August 07, 2020

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Sasol sells 10% stake in Escravos GTL plant in Nigeria to Chevron
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Photo courtesy of Chevron

Sasol, an international integrated chemicals and energy company based in South Africa, and U.S.-based international energy major Chevron announced that they have signed an agreement that will result in Sasol selling its indirect beneficial interest in the Escravos GTL (EGTL) plant in Nigeria to Chevron.

Escravos GTL is a gas-to-liquids project based in the Escravos region, Nigeria. It is located in the Niger Delta about 100 kilometres southeast of Lagos. The plant converts natural gas into liquid petroleum products.

The project was developed by Chevron Nigeria Limited (75%) and the Nigerian National Petroleum Company (15%). Sasol gained interest in the project early on, acquiring half of Chevron Nigeria’s stake; however, due to increased cost and delays, Sasol reduced its stake to 10% in late 2008.

The gas-to-liquids (GTL) plant was designed to convert 325 million cubic feet of natural gas per day into 33,000 barrels of liquids – principally synthetic diesel. The GTL plant cost USD10 billion, from the original estimated cost of USD1.9 billion in 2005, and started up in the summer of 2014. The plant uses the Fischer-Tropsch process technology and Chevron’s ISOCRACKING technology.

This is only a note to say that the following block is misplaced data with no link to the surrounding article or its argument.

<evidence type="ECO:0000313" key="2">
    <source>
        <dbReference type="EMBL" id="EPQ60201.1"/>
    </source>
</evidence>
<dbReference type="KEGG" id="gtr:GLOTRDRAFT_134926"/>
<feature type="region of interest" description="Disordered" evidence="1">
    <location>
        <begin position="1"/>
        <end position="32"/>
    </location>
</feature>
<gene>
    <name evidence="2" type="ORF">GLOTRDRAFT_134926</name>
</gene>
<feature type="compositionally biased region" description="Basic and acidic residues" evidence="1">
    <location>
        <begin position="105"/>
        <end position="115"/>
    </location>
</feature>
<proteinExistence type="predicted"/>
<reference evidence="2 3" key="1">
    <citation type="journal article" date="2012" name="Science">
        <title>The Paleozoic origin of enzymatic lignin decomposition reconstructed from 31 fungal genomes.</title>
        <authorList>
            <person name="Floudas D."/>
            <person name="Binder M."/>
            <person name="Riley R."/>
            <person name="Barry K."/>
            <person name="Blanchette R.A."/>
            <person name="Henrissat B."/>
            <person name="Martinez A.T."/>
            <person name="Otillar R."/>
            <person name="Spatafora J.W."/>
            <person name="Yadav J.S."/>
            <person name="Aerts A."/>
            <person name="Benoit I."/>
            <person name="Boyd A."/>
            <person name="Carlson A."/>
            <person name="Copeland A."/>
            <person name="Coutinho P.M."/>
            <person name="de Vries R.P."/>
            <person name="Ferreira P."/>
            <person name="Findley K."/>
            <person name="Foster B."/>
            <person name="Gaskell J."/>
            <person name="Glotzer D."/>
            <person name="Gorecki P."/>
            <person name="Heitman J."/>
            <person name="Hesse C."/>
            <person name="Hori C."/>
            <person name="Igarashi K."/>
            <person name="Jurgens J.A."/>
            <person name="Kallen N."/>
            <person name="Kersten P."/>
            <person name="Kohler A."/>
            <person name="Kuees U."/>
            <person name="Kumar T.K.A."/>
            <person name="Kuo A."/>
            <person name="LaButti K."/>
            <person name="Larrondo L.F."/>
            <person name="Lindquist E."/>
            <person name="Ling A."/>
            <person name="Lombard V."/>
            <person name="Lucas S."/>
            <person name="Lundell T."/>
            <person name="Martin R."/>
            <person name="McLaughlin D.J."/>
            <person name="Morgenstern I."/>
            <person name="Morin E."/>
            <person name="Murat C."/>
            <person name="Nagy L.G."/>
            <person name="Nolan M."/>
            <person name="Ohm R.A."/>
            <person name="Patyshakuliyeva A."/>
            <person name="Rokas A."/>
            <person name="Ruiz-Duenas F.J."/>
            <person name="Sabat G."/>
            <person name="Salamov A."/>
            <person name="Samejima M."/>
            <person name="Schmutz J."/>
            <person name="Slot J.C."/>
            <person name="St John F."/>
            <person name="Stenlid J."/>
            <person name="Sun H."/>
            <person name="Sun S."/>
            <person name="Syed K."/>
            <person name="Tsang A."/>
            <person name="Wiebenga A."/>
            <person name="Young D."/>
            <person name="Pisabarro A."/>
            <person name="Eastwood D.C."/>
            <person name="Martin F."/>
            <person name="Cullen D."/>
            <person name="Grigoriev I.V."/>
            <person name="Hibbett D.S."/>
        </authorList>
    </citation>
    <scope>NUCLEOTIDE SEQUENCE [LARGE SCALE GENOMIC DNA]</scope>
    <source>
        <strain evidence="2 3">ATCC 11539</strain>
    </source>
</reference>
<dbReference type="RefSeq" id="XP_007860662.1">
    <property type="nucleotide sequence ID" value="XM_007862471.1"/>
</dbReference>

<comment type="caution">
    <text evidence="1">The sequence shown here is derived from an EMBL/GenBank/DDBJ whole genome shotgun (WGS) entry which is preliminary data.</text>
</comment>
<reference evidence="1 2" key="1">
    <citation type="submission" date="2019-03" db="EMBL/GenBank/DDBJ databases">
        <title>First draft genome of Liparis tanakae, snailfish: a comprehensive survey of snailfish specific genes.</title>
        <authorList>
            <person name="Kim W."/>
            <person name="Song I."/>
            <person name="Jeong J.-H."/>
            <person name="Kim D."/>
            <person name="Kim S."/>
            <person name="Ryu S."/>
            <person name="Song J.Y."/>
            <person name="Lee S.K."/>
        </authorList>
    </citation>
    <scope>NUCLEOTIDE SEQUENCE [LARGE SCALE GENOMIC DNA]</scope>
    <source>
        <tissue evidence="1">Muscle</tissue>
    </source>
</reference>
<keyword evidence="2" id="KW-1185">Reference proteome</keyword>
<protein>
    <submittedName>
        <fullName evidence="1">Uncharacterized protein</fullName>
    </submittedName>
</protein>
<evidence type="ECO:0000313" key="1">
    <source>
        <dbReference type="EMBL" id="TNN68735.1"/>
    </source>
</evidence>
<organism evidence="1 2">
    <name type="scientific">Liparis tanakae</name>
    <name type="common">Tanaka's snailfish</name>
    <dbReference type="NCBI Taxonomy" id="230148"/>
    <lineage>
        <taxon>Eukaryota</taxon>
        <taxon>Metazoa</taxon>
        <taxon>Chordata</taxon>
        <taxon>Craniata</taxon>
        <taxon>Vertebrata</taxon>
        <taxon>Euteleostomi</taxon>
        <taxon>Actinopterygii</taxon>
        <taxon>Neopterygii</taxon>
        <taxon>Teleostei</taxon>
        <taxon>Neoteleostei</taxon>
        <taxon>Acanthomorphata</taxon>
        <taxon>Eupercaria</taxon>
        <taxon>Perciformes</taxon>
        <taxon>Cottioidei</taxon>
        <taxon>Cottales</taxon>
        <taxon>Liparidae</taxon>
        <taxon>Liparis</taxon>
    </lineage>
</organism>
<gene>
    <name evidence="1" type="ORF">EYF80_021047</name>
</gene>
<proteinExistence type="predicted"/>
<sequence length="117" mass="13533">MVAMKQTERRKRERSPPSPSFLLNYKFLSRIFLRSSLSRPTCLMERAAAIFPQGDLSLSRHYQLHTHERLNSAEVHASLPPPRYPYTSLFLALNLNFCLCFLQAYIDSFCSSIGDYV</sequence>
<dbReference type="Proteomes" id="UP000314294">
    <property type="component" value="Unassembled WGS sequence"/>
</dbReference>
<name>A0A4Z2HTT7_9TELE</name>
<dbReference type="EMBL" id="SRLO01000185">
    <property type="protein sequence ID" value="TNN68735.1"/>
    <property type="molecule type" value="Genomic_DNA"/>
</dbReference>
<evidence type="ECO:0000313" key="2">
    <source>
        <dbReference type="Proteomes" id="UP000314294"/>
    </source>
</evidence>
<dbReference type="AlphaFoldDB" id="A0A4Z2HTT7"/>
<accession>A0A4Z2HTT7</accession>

The transaction will release Sasol from associated company guarantees and other obligations. Sasol will continue to support Chevron in the performance of the EGTL plant through ongoing catalyst supply, technology and technical support.

The transaction, for an undisclosed sum, has an agreed economic effective date of 1 September 2019.

Sasol said other sale processes, including its interests in the Republic of Mozambique Pipeline Investment Company pipeline and Central Termica de Ressano Garcia gas-fired power plant in Mozambique, are well underway. In addition, partnering discussions in relation to the Base Chemicals assets in the U.S.A. have also advanced, Sasol said.

In March, Sasol accelerated its asset disposal programme and said that it could sell up to USD2 billion of its shares to ensure that it can pay its debt following a slump in oil prices and fears over the coronavirus outbreak.

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